And that’s all I have to say about that (until perhaps a staff report shows up).

    (And V Smooth – sorry to spam your blog with this monster diatribe, but it seemed like the most logical place given the traffic you get, I’ll understand if you reject it)

  8. Max Allstadt

    Joanna –

    You and Moschops clearly have very clear sets of points, and they’re pretty hard to refute.

    I stand by my previous statement. Go to the meeting. Bring some of the 384 people who bought permits in the first six weeks. Split up your points among each other so that everybody can focus on one topic.

    I would emphasize how premature this alteration is, and how there seems to be no evidence provided by the Parking people that there’s any loss happening yet.

    Avoid lambasting Nadel’s staff.

    Don’t bring a precinct map of the election that points out that Sean Sullivan won JLS outright.

    Don’t accuse her of taking revenge.

    Don’t point out that she won reelection with 25% turnout, which means that her 51% victory actually means that she only had the active affirmative support of 13% of the people.

  9. Ralph

    Joanna, Ms Arrona can be just as nasty in person. I think she gets a bit defensive when seh perceives something to be an attack versus a simple question.

    As to parking, when I moved o/s of JL, I abused the JL liberal street parking rules by stashing my car there as I could not keep it anywhere else. If you are going to offer permits, I think people like me and commuters should be charged significantly more if we are going to more or less use the street for free storage. We effectively made it more difficult for businesses and residents.

    But what would probably be better for all would be something like more extensive 2 hour parking which would effectively eliminate commuter and storage parking.

  10. Joanna/OnTheGoJo


    The 4-hour spaces were a compromise to workers in the area that could not afford or were not eligible for a permit. With 4-hour parking you only have to move your car once and with the increased turnover, there’s a much higher chance that you’ll get parking today than you would have prior to the permit.

    If you don’t live or work in the District at an eligible address (most of the District less the County & Port buildings), then you can get a permit. No Amtrak riders or BART riders are eligible to buy a permit unless they live here or have an office here. We severely limited Chinatown using our District for parking by keeping it to 4 hours. It’s just far enough away that most of them don’t want to bother with it.

    There are at least 3 blocks with 2-hour parking, but permits are not exempt in these areas. That was to help local businesses and restaurants with short term visitors. Even residents are finding these spaces extremely helpful if they come home for lunch or need to stop by home during the day to pick something up.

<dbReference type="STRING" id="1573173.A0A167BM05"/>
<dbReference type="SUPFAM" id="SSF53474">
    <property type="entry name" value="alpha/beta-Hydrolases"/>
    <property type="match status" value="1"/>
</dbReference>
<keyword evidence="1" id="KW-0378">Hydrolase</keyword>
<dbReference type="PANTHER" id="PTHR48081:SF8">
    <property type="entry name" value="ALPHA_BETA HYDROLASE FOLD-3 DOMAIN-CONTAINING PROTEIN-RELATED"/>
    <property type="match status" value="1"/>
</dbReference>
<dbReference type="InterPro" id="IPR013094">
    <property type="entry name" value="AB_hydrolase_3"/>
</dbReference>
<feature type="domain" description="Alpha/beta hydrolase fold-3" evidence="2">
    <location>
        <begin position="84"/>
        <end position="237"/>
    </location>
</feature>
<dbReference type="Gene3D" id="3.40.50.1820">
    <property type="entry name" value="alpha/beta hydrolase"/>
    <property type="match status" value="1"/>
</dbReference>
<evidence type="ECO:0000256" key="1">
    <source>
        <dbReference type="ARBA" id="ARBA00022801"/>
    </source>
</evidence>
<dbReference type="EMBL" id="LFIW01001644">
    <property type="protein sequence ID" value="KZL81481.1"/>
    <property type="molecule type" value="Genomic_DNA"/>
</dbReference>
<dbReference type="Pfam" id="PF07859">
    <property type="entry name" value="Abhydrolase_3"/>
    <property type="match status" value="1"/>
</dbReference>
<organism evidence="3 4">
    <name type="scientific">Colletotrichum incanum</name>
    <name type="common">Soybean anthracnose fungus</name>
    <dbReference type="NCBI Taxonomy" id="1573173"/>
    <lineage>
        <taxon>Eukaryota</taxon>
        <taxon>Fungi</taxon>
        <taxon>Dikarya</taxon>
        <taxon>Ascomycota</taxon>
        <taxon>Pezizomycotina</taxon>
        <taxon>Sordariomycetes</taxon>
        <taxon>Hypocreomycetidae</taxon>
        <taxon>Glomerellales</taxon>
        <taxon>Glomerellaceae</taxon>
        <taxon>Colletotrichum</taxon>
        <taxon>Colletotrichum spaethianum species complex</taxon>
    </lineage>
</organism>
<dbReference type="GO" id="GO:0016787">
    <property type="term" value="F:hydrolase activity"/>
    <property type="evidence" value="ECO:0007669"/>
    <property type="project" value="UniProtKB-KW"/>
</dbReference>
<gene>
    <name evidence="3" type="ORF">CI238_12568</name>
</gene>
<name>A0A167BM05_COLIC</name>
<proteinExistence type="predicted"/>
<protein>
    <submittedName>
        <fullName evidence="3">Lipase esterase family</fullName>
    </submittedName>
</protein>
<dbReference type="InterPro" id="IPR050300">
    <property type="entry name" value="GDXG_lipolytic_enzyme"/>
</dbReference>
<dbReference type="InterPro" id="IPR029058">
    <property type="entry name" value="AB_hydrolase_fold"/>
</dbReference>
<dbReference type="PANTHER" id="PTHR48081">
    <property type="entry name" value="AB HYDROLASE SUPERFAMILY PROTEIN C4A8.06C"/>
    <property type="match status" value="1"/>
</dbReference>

Sure, it would be so much better if more people took public transit. But honestly, it’s part of what caused some of the problems in the already stetched-for-parking District. Most people that move down here have 2 cars. Some even have 3! The loft or apartment they’re in most likely only has 1 space. That means that if they take public transit, then one car is often left out on the street. More residents down here means more cars left on the street during the day, and thus the evil parking spiral goes downhill. This was just one of the reasons that we asked developers for more parking each time they built. Unfortunately, the Planning Commission sees this as a detriment to getting people out of their cars. I think Zipcar and the economy are definately helping people realize that one car is fine for two people, but that changing of the minds doesn’t happen over night. The $150 permit may help push some people to getting rid of a 2nd car, or it might be worth it to them to spend the $150. I think it’s way too early in the process for us to know what’s going to happen. Before we go selling a thousand more permits by opening up the eligibility, let’s give the existing plan a chance to work.

    Or at least work with JLDA to come up with other compromises to offset the extended eligibility.

    I don’t know if I can get even 10 people to City Hall next week… people don’t feel that we’ll be heard no matter what is said.

  11. Joanna/OnTheGoJo


    First of all, City Council Members of the Finance Committee approved the increase in visitor permit fees yesterday regardless of the disperity between resi & mixed-use permits. Oh well, we already pay more for our permits, so I guess paying exponentially more for visitor permits makes sense to a City dialing for dollars.

    They did, however, agree to push back on the amendment for the boundary changes until Staff meets with JLDA. This is a big win and much appreciated. Also, even if it later gets approved, the earliest it can go for a second reading at Council (change to an ordinance) is Sept 16. That gives some time.